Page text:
North Koreans have been spotted playing volleyball at its nuclear test site

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North Korea's military has been spotted seemingly playing a game of volleyball at the main Punggye-ri nuclear test site.

Satellite images of the site appear to show two six-player teams facing each other, with a net between them.

Joseph Bermudez, an analyst for non-profit 38 North, which first noticed the pictures, said multiple games were going on at the facility — at the administrative area, the support area, the command centre, and at the guard barracks.

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North Koreans are playing volleyball at a nuclear test site
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North Koreans are playing volleyball at a nuclear test site
PUNGGYE-RI NUCLEAR TEST SITE, NORTH KOREA - APRIL 16, 2017. Figure 6. Possible volleyball net seen in the command center area. (Photo DigitalGlobe/38 North via Getty Images)
PUNGGYE-RI NUCLEAR TEST SITE, NORTH KOREA - APRIL 16, 2017. Figure 5. Probable volleyball game seen at the guard barracks. (Photo DigitalGlobe/38 North via Getty Images)
PUNGGYE-RI NUCLEAR TEST SITE, NORTH KOREA - APRIL 16, 2017. Figure 4. Probable volleyball game seen at the command center support area. (Photo DigitalGlobe/38 North via Getty Images)
PUNGGYE-RI NUCLEAR TEST SITE, NORTH KOREA - APRIL 16, 2017. Figure 3. Probable volleyball game seen at the Main Administrative Area. (Photo DigitalGlobe/38 North via Getty Images)
PUNGGYE-RI NUCLEAR TEST SITE, NORTH KOREA - APRIL 16, 2017. Figure 2. Recent dumping seen on the North Portals spoil pile. (Photo DigitalGlobe/38 North via Getty Images)
PUNGGYE-RI NUCLEAR TEST SITE, NORTH KOREA - APRIL 16, 2017. Figure 1. Only minor activity seen at the North Portal. (Photo DigitalGlobe/38 North via Getty Images)
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The people appear to be standing in formations consistent with volleyball games, he added.

But if you thought the North Koreans were taking a break, it's more likely that the games were staged knowing the outside world is looking.

Analysts told the New York Times that the games were probably intended to send a message, as North Korea knows that the Punggye-ri test site is under intense scrutiny.

The games could be North Korea's way of indicating that it's pausing its controversial nuclear missile testing activity — or that it's making it seem like it has.

Both China and the U.S. have raised condemnation of the hermit country's nuclear tests in recent weeks, as Trump places pressure on the North to halt its missile activity.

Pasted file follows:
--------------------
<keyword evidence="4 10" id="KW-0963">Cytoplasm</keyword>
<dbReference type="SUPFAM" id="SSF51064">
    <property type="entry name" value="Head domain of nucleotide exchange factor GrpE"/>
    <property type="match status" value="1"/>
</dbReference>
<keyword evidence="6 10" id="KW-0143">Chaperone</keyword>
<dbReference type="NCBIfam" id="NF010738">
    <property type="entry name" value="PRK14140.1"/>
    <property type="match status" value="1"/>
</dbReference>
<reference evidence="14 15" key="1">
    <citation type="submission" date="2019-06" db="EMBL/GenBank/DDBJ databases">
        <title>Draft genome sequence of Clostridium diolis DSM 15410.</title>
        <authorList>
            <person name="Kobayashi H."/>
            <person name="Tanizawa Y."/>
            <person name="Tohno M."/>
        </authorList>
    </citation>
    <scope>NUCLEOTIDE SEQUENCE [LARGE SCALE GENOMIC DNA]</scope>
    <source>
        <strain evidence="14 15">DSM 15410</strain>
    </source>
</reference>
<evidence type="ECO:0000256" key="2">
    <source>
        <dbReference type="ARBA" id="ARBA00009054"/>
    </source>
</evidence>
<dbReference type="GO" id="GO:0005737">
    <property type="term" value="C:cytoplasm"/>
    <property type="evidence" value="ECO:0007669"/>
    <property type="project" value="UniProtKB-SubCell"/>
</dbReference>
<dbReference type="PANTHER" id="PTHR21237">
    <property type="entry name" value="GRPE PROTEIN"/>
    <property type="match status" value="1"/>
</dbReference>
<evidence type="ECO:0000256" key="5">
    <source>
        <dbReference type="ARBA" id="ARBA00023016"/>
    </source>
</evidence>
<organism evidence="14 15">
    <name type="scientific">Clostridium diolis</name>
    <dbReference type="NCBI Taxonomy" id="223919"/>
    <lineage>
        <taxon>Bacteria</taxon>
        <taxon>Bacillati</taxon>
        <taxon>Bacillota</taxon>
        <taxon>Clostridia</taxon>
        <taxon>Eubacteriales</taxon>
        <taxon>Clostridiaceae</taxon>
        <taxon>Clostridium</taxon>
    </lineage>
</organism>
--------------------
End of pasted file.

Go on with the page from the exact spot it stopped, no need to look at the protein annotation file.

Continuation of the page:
"While strongly suggestive of the completion of preparations for a sixth nuclear test, the imagery alone does not provide any definitive evidence of the installation of a nuclear device or indication of the specific timing for such an event," Bermudez told Mashable.

Volleyball games are a normal occurrence at Punggye-ri, according to Melissa Hanham, an analyst at the Middlebury Institute of International Studies in Monterey, California. The game is a popular sport in North Korea.

"It doesn't mean anything other than people are there and [that] they are bored," Hanham said in an email to Mashable.

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Satellite images of the Punggye-ri nuclear test site in North Korea
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Satellite images of the Punggye-ri nuclear test site in North Korea
PUNGGYE-RI NUCLEAR TEST SITE, NORTH KOREA - APRIL 2, 2017. Figure 1. Activity continues at the North Portal. (Photo DigitalGlobe/38 North via Getty Images)
PUNGGYE-RI NUCLEAR TEST SITE, NORTH KOREA - APRIL 2, 2017. Figure 2. Possible new dumping observed at the North Portal spoil pile. (Photo DigitalGlobe/38 North via Getty Images)
PUNGGYE-RI NUCLEAR TEST SITE, NORTH KOREA - APRIL 2, 2017. Figure 3. Probable personnel in formation or equipment in rows at the Main Administrative Area. (Photo DigitalGlobe/38 North via Getty Images)
PUNGGYE-RI NUCLEAR TEST SITE, NORTH KOREA - MARCH 30, 2017. Figure 1. No vehicles or trailers remain around the North Portal but well-worn paths are observed. (Photo DigitalGlobe/38 North via Getty Images)
PUNGGYE-RI NUCLEAR TEST SITE, NORTH KOREA - MARCH 30, 2017. Figure 2. No new dumping of material on the North Portal spoil pile. (Photo DigitalGlobe/38 North via Getty Images)
PUNGGYE-RI NUCLEAR TEST SITE, NORTH KOREA - MARCH 30, 2017. Figure 3. Small collection of crates or trailers seen in previous imagery has been removed. (Photo DigitalGlobe/38 North via Getty Images)
PUNGGYE-RI NUCLEAR TEST SITE, NORTH KOREA - MARCH 28, 2017. Figure 3B. Formations seen in the Main Administrative Area, similar to what was seen in lead up to 2013 nuclear test. (Photo DigitalGlobe/38 North via Getty Images)